Researcher in a deep tech startup explains the state of quantum computing

Anastasija Uspenski

Join our conversation with a quantum researcher for a comprehensive look at quantum computing.

To gain a deeper understanding of quantum computing and its potential impact on modern technology, we spoke with Radoica Draskic, a researcher at NextSilicon. He provided valuable insights into the principles of quantum computing, its current development, and its profound implications for various industries, from cryptography to complex system simulations.

Radoica: Quantum computing is a fascinating and relatively young field that uses the principles of quantum mechanics to build a new type of computer system. Quantum computers differ from traditional computers primarily in how they store information.

They use qubits, the analog of a bit in a classical computer, but with the added ability to exist in a superposition of states. This means they can represent many different states simultaneously during calculation, unlike classic bits that can only be 0 or 1.

In practice, qubits inherently manipulate probabilities and collapse their state into 0 or 1 at the end of a calculation with a certain probability. This superposition, together with quantum entanglement (a phenomenon in which qubits are interconnected so that a change in the state of one qubit affects the state of another, regardless of distance), enables quantum computers to solve complex problems faster than classical computers.

How reliable are quantum systems today?

Radoica: Today’s quantum computers make many errors, and their current form raises questions about their readiness to perform the desired calculations accurately enough. This issue partly arises from the inherent instability of qubits, which environmental changes, such as temperature, radiation, and even cosmic particles, can affect.

Therefore, experts in the field work on various solutions to reduce the impact of errors, including developing sophisticated quantum algorithms for error correction and researching new materials and designs to stabilize qubits.

For example, a team of researchers at Microsoft works on developing so-called topological qubits. These qubits use physical principles different from those of other popular hardware platforms, such as superconducting qubits, and researchers expect them to be less susceptible to harmful environmental influences.

Some proponents argue that quantum computers will never be practical because correcting all the errors during the calculation will require so many resources that the algorithm will not execute in any reasonable amount of time.

However, it is essential to note that this remains a very active area of research, and many of these questions still need full resolution.

Quantum computers have the potential to break commonly used cryptographic systems. How can data be protected?

Radoica: Shor’s algorithm for factoring numbers, one of the most influential algorithms in the development of the entire field, could theoretically break many of today’s cryptographic systems. Given the possible ability of quantum computers to break modern cryptographic systems, researchers are developing post-quantum cryptography with great interest.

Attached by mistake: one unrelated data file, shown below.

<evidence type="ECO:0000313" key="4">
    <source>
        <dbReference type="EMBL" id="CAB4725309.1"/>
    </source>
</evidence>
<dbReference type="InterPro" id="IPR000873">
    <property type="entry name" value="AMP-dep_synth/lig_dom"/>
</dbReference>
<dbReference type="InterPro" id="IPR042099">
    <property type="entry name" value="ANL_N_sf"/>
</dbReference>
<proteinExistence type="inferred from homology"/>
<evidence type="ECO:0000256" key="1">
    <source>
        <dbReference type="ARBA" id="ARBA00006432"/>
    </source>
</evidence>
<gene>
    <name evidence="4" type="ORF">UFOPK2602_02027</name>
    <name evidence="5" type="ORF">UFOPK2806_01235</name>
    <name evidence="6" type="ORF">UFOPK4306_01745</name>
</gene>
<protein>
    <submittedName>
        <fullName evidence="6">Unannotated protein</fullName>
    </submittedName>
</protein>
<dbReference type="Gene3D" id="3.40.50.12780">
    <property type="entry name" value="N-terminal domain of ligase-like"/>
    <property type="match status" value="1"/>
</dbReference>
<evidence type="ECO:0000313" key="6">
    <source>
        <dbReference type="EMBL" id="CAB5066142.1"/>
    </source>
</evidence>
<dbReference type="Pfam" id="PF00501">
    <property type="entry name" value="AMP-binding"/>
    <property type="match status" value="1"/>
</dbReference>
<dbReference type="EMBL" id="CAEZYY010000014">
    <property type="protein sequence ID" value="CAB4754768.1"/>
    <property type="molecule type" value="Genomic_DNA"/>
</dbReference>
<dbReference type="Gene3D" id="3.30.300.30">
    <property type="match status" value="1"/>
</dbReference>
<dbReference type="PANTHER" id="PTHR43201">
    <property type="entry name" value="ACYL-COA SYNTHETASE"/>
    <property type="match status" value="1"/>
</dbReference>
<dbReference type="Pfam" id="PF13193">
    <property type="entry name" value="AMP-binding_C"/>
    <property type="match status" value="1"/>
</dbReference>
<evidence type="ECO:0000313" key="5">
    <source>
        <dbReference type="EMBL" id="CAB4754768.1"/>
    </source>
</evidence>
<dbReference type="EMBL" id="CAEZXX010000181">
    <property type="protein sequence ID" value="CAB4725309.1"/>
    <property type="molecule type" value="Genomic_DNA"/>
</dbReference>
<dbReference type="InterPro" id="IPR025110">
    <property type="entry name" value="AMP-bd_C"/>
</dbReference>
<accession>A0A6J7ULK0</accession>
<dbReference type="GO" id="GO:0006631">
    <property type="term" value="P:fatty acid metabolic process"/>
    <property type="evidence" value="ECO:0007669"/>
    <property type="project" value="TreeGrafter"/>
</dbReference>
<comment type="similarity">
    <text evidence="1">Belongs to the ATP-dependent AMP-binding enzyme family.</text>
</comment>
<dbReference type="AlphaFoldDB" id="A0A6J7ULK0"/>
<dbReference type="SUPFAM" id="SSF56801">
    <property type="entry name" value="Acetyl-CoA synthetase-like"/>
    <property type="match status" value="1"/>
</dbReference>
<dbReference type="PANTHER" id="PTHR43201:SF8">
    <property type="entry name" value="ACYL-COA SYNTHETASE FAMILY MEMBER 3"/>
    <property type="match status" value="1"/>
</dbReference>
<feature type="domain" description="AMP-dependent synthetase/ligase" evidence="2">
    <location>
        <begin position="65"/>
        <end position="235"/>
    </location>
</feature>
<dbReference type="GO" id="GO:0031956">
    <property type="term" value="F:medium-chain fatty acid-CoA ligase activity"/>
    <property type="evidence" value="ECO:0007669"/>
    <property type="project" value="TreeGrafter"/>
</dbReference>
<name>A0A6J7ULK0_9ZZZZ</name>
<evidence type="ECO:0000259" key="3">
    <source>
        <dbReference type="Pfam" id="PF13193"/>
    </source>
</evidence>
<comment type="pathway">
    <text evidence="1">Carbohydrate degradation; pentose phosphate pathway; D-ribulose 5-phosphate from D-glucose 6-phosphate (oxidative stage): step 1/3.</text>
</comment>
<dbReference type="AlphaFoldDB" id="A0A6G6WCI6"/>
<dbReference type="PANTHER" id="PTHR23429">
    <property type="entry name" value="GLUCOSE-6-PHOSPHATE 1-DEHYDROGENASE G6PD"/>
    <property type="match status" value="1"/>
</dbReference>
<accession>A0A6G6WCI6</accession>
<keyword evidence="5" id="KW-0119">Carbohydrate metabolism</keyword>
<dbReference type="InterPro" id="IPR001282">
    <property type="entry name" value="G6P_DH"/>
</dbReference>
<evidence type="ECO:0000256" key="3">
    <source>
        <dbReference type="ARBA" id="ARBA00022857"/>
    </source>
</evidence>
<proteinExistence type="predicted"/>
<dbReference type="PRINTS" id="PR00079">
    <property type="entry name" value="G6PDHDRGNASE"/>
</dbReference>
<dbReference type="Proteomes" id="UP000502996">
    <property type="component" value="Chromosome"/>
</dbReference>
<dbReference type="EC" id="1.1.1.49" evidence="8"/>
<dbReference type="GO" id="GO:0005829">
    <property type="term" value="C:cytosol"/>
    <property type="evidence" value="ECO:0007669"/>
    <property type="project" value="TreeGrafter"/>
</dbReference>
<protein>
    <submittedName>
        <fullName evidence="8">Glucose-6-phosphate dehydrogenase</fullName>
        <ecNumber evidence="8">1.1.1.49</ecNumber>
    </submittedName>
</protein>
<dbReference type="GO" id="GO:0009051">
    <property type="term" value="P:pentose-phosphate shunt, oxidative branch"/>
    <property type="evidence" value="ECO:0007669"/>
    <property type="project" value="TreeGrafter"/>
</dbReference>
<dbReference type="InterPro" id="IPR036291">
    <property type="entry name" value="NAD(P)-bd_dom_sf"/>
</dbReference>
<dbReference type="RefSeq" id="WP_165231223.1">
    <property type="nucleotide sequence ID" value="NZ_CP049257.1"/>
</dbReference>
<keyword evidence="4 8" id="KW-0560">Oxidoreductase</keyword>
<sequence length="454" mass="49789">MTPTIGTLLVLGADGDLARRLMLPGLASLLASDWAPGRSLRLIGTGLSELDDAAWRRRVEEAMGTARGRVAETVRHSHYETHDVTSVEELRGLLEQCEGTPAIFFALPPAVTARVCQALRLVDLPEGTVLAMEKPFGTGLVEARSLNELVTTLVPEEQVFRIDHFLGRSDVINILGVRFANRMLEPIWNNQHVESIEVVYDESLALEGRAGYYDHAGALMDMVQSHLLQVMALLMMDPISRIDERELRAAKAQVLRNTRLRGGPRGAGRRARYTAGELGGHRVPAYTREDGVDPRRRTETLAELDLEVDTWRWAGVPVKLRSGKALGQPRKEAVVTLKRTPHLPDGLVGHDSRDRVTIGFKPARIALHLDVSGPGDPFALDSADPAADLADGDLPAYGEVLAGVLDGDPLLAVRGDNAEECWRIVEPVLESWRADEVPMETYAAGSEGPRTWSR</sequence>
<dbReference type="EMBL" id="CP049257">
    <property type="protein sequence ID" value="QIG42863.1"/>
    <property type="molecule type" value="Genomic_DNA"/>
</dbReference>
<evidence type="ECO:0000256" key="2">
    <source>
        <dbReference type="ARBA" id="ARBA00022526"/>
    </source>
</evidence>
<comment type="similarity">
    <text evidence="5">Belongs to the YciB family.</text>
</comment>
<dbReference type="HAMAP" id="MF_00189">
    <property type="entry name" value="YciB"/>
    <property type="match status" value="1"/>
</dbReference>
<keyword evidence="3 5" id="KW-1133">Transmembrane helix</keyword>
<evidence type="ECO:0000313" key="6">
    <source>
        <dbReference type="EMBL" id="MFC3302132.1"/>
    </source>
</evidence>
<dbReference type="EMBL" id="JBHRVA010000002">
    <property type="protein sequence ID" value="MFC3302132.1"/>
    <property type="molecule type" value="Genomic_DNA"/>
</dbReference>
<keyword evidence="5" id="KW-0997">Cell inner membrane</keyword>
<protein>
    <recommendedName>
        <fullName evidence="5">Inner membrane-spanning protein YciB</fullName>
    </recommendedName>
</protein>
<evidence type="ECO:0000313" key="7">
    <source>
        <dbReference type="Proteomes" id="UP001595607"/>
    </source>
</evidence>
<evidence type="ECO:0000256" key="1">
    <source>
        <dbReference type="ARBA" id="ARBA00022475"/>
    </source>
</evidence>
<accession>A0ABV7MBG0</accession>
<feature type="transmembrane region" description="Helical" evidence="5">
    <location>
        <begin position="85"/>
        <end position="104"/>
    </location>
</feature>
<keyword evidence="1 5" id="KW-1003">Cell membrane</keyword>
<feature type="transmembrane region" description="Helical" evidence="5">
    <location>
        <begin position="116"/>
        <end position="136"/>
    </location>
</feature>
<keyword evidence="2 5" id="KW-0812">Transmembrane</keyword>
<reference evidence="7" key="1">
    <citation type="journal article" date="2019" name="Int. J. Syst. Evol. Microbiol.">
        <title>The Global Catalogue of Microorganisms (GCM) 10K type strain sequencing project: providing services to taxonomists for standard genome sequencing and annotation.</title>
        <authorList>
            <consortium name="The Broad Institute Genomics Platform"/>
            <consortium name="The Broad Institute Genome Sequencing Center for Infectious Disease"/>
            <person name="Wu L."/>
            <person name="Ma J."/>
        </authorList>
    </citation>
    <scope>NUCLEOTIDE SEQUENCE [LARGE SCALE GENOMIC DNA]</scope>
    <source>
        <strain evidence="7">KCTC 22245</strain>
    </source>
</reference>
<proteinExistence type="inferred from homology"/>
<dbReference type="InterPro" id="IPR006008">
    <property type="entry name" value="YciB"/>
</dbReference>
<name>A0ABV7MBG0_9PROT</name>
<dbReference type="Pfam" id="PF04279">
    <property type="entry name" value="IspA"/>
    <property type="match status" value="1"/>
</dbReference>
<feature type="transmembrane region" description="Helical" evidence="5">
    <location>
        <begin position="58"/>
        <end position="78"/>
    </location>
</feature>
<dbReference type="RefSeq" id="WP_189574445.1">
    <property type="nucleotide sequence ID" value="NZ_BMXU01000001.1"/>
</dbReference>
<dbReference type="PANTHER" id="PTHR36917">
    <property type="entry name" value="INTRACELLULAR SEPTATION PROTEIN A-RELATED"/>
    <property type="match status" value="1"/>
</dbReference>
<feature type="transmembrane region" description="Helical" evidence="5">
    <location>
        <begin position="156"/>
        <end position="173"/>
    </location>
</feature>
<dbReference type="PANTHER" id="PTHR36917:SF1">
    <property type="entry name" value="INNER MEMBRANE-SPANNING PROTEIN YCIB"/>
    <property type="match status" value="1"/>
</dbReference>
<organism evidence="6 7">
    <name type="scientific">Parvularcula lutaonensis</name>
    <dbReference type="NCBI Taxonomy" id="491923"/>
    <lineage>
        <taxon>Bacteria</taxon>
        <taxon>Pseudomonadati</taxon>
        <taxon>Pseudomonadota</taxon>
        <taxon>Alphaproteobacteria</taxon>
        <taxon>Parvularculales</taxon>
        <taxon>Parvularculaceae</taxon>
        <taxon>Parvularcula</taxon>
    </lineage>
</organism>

This field focuses on creating new cryptographic algorithms that resist quantum computer attacks. These new algorithms rely on mathematical problems that quantum computers cannot penetrate, such as various problems on periodic lattices.

Although post-quantum cryptography shows promise, it remains a young discipline, with many aspects still under intense research.

In situations where specific sensitive data exchanged today must stay secure even decades from now when sufficiently powerful quantum computers might exist, researchers are heavily investing in developing the quantum internet.

Like quantum computers, the quantum internet uses qubits instead of bits for communication. Due to quantum entanglement, users can securely exchange cryptographic keys, which would avoid many problems associated with “classical” cryptography.

Companies such as Google and IBM have achieved dominance in this area. What’s next?

Radoica: Several companies and institutes worldwide have successfully conducted the quantum supremacy experiment, the most famous being Google’s 2019 experiment. This experiment involved a specially constructed random number generation algorithm that is difficult to reproduce without a quantum computer.

The algorithm itself has only practical use to demonstrate the technology’s maturity and the potential of quantum computers to solve problems beyond the reach of classical computers.

To carry out that experiment, researchers needed to develop a quantum processor with a sufficiently large number of qubits, systems for combating the harmful influence of the environment, and mathematical and software tools for processing the results.

These advancements have already marked exceptional progress. Those results motivated researchers to create processors with even more qubits, which could solve more industrially applicable problems, such as designing new materials.